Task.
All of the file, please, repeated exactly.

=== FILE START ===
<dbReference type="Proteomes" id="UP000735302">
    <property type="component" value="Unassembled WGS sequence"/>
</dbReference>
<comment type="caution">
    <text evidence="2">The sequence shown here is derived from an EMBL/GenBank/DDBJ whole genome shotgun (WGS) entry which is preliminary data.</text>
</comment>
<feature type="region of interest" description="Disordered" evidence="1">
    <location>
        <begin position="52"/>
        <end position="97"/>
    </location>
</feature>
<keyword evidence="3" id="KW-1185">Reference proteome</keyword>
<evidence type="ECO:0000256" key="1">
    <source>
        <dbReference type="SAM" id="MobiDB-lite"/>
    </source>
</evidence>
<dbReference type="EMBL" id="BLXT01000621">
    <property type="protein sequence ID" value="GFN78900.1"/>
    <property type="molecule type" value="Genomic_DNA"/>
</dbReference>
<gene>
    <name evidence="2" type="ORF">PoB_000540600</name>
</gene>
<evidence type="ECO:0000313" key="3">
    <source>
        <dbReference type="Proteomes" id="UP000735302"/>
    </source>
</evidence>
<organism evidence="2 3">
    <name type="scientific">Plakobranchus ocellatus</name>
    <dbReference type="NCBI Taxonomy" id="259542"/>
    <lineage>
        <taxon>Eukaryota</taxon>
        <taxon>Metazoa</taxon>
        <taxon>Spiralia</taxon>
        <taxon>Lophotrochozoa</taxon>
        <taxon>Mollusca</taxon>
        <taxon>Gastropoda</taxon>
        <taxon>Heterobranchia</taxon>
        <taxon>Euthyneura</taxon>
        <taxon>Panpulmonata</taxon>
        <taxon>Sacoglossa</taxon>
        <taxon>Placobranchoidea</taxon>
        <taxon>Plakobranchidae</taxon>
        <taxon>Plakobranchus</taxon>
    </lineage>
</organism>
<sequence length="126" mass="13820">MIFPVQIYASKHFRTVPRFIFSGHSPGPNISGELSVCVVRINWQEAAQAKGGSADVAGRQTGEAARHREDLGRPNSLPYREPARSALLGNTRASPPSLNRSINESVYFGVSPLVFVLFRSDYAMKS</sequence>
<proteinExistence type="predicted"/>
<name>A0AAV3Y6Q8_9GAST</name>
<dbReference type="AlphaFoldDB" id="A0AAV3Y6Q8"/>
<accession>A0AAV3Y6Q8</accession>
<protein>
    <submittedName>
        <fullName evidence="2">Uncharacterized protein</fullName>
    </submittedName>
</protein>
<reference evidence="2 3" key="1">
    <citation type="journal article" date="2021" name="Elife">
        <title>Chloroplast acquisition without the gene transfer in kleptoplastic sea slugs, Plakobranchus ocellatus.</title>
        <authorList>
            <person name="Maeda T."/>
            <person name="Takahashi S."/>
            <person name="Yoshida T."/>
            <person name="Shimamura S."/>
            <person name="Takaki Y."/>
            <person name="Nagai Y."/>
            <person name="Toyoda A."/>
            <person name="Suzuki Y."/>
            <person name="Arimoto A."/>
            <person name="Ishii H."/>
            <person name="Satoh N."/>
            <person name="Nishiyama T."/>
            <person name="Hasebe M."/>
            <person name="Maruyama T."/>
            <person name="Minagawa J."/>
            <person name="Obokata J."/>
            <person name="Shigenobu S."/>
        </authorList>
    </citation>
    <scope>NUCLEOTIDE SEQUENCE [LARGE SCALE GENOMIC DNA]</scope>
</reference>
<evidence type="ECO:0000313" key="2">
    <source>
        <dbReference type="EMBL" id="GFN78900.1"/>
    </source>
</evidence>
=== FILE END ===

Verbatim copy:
<dbReference type="Proteomes" id="UP000735302">
    <property type="component" value="Unassembled WGS sequence"/>
</dbReference>
<comment type="caution">
    <text evidence="2">The sequence shown here is derived from an EMBL/GenBank/DDBJ whole genome shotgun (WGS) entry which is preliminary data.</text>
</comment>
<feature type="region of interest" description="Disordered" evidence="1">
    <location>
        <begin position="52"/>
        <end position="97"/>
    </location>
</feature>
<keyword evidence="3" id="KW-1185">Reference proteome</keyword>
<evidence type="ECO:0000256" key="1">
    <source>
        <dbReference type="SAM" id="MobiDB-lite"/>
    </source>
</evidence>
<dbReference type="EMBL" id="BLXT01000621">
    <property type="protein sequence ID" value="GFN78900.1"/>
    <property type="molecule type" value="Genomic_DNA"/>
</dbReference>
<gene>
    <name evidence="2" type="ORF">PoB_000540600</name>
</gene>
<evidence type="ECO:0000313" key="3">
    <source>
        <dbReference type="Proteomes" id="UP000735302"/>
    </source>
</evidence>
<organism evidence="2 3">
    <name type="scientific">Plakobranchus ocellatus</name>
    <dbReference type="NCBI Taxonomy" id="259542"/>
    <lineage>
        <taxon>Eukaryota</taxon>
        <taxon>Metazoa</taxon>
        <taxon>Spiralia</taxon>
        <taxon>Lophotrochozoa</taxon>
        <taxon>Mollusca</taxon>
        <taxon>Gastropoda</taxon>
        <taxon>Heterobranchia</taxon>
        <taxon>Euthyneura</taxon>
        <taxon>Panpulmonata</taxon>
        <taxon>Sacoglossa</taxon>
        <taxon>Placobranchoidea</taxon>
        <taxon>Plakobranchidae</taxon>
        <taxon>Plakobranchus</taxon>
    </lineage>
</organism>
<sequence length="126" mass="13820">MIFPVQIYASKHFRTVPRFIFSGHSPGPNISGELSVCVVRINWQEAAQAKGGSADVAGRQTGEAARHREDLGRPNSLPYREPARSALLGNTRASPPSLNRSINESVYFGVSPLVFVLFRSDYAMKS</sequence>
<proteinExistence type="predicted"/>
<name>A0AAV3Y6Q8_9GAST</name>
<dbReference type="AlphaFoldDB" id="A0AAV3Y6Q8"/>
<accession>A0AAV3Y6Q8</accession>
<protein>
    <submittedName>
        <fullName evidence="2">Uncharacterized protein</fullName>
    </submittedName>
</protein>
<reference evidence="2 3" key="1">
    <citation type="journal article" date="2021" name="Elife">
        <title>Chloroplast acquisition without the gene transfer in kleptoplastic sea slugs, Plakobranchus ocellatus.</title>
        <authorList>
            <person name="Maeda T."/>
            <person name="Takahashi S."/>
            <person name="Yoshida T."/>
            <person name="Shimamura S."/>
            <person name="Takaki Y."/>
            <person name="Nagai Y."/>
            <person name="Toyoda A."/>
            <person name="Suzuki Y."/>
            <person name="Arimoto A."/>
            <person name="Ishii H."/>
            <person name="Satoh N."/>
            <person name="Nishiyama T."/>
            <person name="Hasebe M."/>
            <person name="Maruyama T."/>
            <person name="Minagawa J."/>
            <person name="Obokata J."/>
            <person name="Shigenobu S."/>
        </authorList>
    </citation>
    <scope>NUCLEOTIDE SEQUENCE [LARGE SCALE GENOMIC DNA]</scope>
</reference>
<evidence type="ECO:0000313" key="2">
    <source>
        <dbReference type="EMBL" id="GFN78900.1"/>
    </source>
</evidence>